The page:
That said, Google introduced end-to-end encryption much later for RCS than Apple did for iMessage. (It’s worth noting that while Google supports this secure message protocol, other RCS messaging apps might not.)

4. Platform or device type

RCS only works on Android phones and devices. Both senders and recipients must have RCS chats enabled within their Messages app settings.

Likewise, iMessage only works on Apple devices (iPhones, iPads, iPods, Macs and Apple Watches) that run certain versions of iOS, iPadOS, or macOS. For iMessages to be transmitted, the sender and recipient must use compatible Apple devices and operating systems.

Is RCS better than iMessage?

We've summarised the key differences and similarities between these two rich messaging platforms below to help you decide whether one is better than the other.




Development and launch

Although RCS technology has been around for over a decade, it was only officially launched in 2019.

iMessage has been available for iOS users since 2011, making it the more established and recognised option.

Text message length

No strict character count for text messages.

No strict character count for text messages.

Media support

Can send images, GIFs, videos and documents.

Can send images, GIFs, videos and documents.

Typing tools and features

Supports real-time typing indicators, read receipts and ‘tapback’ reactions.

Supports real-time typing indicators, read receipts and ‘tapback’ reactions.

SMS fallback

Also supports regular SMS or MMS messages sent over a cell network.

Also supports regular SMS or MMS messages sent over a cell network.

Group texting

Can add up to 100 recipients in an RCS group chat.

Can add up to 32 people in an iMessage group chat (including yourself).


Supports end-to-end encryption.

Supports end-to-end encryption.

Device compatibility

Only works on Android devices if the sender and recipient have RCS chats enabled.

iMessage only works on Apple devices that run on supported operating software. Both the sender and recipient need to be using compatible Apple devices.

What the future looks like for rich messaging

Google wants RCS to be the global text messaging standard, which means Apple would need to adopt RCS for iMessage. However, it doesn't look like this will happen anytime soon, despite Google publicly bashing Apple for its lack of support so far.

Why is Apple against RCS?

iMessage is one of Apple's most successful proprietary products that keeps users 'locked in' to the Apple ecosystem and stops them from jumping ship to Android. In fact, the blue and green bubble conflict is one of the reasons why some Android users switch to iOS – if their friends and family all have iPhones, iMessage-to-iMessage chats provide a much easier and better messaging experience. As mentioned earlier, iMessage is available on every Apple device (with the compatible OS) – there's nothing extra to download or an onboarding process to go through. Read more on the Google vs Apple RCS feud.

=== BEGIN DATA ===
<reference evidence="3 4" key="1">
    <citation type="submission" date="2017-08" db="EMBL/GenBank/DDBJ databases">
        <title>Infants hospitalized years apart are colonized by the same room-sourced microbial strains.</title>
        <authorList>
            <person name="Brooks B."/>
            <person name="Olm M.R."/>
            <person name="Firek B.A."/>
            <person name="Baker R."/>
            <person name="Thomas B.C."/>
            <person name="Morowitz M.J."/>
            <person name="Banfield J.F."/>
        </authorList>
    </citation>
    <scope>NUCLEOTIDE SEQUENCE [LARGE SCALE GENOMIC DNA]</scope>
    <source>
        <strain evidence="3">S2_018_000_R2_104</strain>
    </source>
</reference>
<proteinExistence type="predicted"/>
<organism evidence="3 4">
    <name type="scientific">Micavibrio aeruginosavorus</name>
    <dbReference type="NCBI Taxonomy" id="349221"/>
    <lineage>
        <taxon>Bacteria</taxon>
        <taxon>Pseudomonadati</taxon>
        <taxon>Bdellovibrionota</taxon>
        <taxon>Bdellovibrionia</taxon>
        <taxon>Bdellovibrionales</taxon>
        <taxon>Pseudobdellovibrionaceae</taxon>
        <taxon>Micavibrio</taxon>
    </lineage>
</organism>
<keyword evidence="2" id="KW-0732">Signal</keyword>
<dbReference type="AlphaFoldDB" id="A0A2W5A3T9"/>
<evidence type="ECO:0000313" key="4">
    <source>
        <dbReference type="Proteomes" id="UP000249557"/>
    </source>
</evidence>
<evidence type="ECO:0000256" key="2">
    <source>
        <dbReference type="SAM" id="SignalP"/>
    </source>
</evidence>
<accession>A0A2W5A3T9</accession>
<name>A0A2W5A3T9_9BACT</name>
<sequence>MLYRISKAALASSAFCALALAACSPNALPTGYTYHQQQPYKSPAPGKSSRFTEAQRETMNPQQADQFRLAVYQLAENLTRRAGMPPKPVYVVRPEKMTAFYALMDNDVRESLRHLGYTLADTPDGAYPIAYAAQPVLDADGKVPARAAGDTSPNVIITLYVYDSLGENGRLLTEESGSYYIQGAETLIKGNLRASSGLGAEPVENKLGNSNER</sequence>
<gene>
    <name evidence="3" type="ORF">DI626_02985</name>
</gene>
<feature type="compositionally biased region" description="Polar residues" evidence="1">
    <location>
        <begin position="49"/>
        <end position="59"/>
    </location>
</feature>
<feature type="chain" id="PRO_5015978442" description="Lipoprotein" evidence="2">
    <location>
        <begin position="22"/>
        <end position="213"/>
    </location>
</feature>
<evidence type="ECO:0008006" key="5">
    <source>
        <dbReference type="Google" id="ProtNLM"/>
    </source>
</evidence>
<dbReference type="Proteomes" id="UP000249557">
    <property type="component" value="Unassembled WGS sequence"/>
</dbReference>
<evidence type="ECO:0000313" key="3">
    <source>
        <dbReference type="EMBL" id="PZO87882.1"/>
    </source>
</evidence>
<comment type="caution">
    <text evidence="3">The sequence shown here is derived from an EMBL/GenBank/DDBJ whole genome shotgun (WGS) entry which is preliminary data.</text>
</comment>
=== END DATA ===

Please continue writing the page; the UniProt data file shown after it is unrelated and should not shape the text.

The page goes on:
In the meantime, Apple users can fall back on SMS messages or any other OTT messaging app if they really want the uniformity that a singular messaging solution would give.

Multiple Apple iOS devices

Why RCS and iMessage can't replace SMS

RCS and iMessage are both rich messaging platforms. If you have a recent Android phone model, you can access RCS, while iPhone users can benefit from iMessage. Both these messaging protocols allow you to send flexible, mixed-media messages and use smart tools like typing indicators and read receipts.

While RCS and iMessage enhance text messaging, neither can replace traditional SMS. Both protocols rely on it as a fallback option when there's no internet connection. That's just one advantage of SMS – here are some others:

  • SMS is the universal texting channel for all phone users – accessible to everyone with a phone.

  • Sometimes, it makes sense to send short messages without rich content – take 2FA PIN codes, for instance, or emergency alerts.

  • It's a native messaging app built into all phones - no download required.

  • If you use an SMS provider, you can send texts to hundreds or thousands of recipients simultaneously (you can't do this with RCS messages or iMessage).

The above benefits are why many businesses use SMS for specific promotional, transactional and conversational messages. Interested in seeing how SMS could work for your business? Book a call with our experts to find out.